Need Advice Please

Hi All

My wife and I are considering taking the plunge into the world of the 5th wheel. As most of you probably have, we have looked at hundredes of different models. We have settled on the 29' rear lounge style and would like some advice on two particular models. We have narrowed the selection down to the Montana 2955RL and the Cougar 295 EFS. Both are made by Keystone RV company.

Question - All things being equal what advice would you give me on the selection of one of these models.

About the truck. 2003 Dodge 3/4 ton Long Bed Diesel.

Thanks in Advance.


Gary B

Senior Member
Need Advice Please

Hi Neil, welcome to the forum, my opinion is that they are both nice trailers, of course the Montana is up the scale from the Cougar, but theres nothing wrong with the Cougars. We were very very close to puchasing a 2003 Cougar 285EFS, but found a very nice Hitchhiker II at a price we couldn't pass up so thats route we went.You have an excellent tow truck no problems that way, we also like the rear lounge models. My advice go with the one you feel comforable with money wise, everyone figures their only going to buy once, but very few ever do, we have gone from 5th wheels to class a's back to a 5th wheel. Good luck. :) :bleh:
Need Advice Please

Thanks Gary

We also looked at the HitchHiker. What a beautiful trailer. One more question for you. Someone told me to subtract 15% from the sticker and make an offer. Is that about right? And how willing are these RV dealers to deal?

Thanks again


Senior Member
Need Advice Please

I don't remember what the figure is, but I think it was more than 15%. What with the poor economy, I'll bet many dealers are desperate for sales. I'd try 25% or even more and see where it got me. Remember the number 1 rule in bargaining: Once you make an offer, there are only 3 acceptable responses - yes, a counter offer, or 'get out of here'. If you don't get one of the first 2 responses, WALK OUT. If they actually let you get out the door, try them again in a few days, weeks, a month (depending on how far apart the last 2 offers were). Often coming up a little bit, when they know you will actually walk, can do the trick. My trailer, they were 'below our cost' and were still 1200 over my last offer was at an impasse, and they let me walk. A month later, they had 'advertising money available from the manufacturer' and accepted a deal which was $200 over my previous offer (and $1000 under the amount they were 'losing money' on)...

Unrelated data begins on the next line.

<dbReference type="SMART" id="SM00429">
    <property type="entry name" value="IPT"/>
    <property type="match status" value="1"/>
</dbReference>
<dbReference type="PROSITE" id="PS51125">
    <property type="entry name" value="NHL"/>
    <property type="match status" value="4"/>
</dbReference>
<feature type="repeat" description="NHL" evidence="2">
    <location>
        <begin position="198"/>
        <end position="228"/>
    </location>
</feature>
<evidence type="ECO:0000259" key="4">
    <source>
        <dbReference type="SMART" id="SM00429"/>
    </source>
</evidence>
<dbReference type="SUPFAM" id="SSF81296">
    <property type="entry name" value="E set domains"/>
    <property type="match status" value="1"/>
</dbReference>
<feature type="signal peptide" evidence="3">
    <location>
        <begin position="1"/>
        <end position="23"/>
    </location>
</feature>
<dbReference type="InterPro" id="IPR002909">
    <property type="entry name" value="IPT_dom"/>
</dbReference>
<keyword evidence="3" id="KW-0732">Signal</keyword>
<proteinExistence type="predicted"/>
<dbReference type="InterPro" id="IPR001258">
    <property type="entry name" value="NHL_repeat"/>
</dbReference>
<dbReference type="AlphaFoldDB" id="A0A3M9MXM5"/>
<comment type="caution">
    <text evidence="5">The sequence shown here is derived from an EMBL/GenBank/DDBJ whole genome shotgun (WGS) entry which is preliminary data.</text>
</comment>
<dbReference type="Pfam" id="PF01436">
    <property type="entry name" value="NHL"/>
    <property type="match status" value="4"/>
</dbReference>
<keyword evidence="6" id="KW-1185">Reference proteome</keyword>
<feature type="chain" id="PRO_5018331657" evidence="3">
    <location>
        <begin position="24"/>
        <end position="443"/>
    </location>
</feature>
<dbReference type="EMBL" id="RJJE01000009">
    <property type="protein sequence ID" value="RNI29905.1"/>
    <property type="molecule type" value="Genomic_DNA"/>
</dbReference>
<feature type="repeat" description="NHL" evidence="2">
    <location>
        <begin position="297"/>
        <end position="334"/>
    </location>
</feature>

And the other number 1 rule of bargaining, know how much you should pay before you even start to negotiate. And do not go over the amount under any circumstances. Remember, the people are PAID to squeeze as much money out of you as they can, and they have lots of tricks to do it. You have only resolve (and that they need you more than you need them) on your side.

If you go for last years model, you can, with sharp dealing, get it for it's used value. This years model, well expect to eat some depreciation; your goal is to keep it at a minimum.

I find that if you do all your dealing in 'out the door price', then you don't have to try to figure out how much you are spending, and, perhaps more importantly, they can't slip any additional fees in on you. The most annoying was the $89 paperwork fee I would have had to shell out if I didn't already have it included. Especially since there were typos in my information and in the trailer information (including the VIN).

Before buying at any dealer, check out their service department. No matter how good a deal you get, it they have crummy warrenty service, you will be a sad camper (or even non-camper maybe).

Perhaps any even better place to drop money is in the post sales office. There they will attempt to sell you Lo-Jack, finish packages, extended warrenties and the like at 2, 3 or more times what they are worth. Read the fine print, in many cases these are worthless. Sometimes they are worth while, but never at the price asked. Know how much each of these things are worth before you get there, and don't feel any shame on offering 50% or 65% off the asking price.

I didn't know what it was worth and so was real proud of getting Lo-Jack in my truck for only $512 (asking price $900) until I found out that Lo-Jack considers $495 to be the list price...

When you do arrive at a deal on a trailer, it is better not to pay more than a down payment until you have actually seen the trailer, in the condition you want to receive it. While you have the money, you have the power. Once they have the money, you get what they feel like giving you, when they feel like giving it to you. This is of particular importance if you are ordering something; if it is a floor model, with nothing obvious wrong with it, than you may be ok.

Gary B

Senior Member
Need Advice Please

Hi Neil, I have to disagree slightly with John about the economy, (yes in general its less than it could be) but rv dealers are having the best sales ever, and most are offering interest rate of 4.7% to 5.8% on new units, all the dealers we talked to and delt with this spring were doing great, and I tend to agree with them, when you see the turn over on their lots. The real problem with getting more than 15% off is what is the real dealer cost/price. You need the real dealer invoice to determind if your really getting x amount off. One can either subscribe to and check the Dealer version of NADA guide book, or check with 2/3/4 dealers of the same product and compare the prices. As John said sometimes / most times a good dealer is better than a savings of a few dollars. One of the biggest complaints I hear is: I got a really good deal from dealer X but its 125 miles one way to his place and I've had my rig there a coulpe of time and am sick of going that far. According to RV News this is a banner year for RV deliveries from all factories and for just about all makes & models. Good luck in the search. :) :bleh: :approve: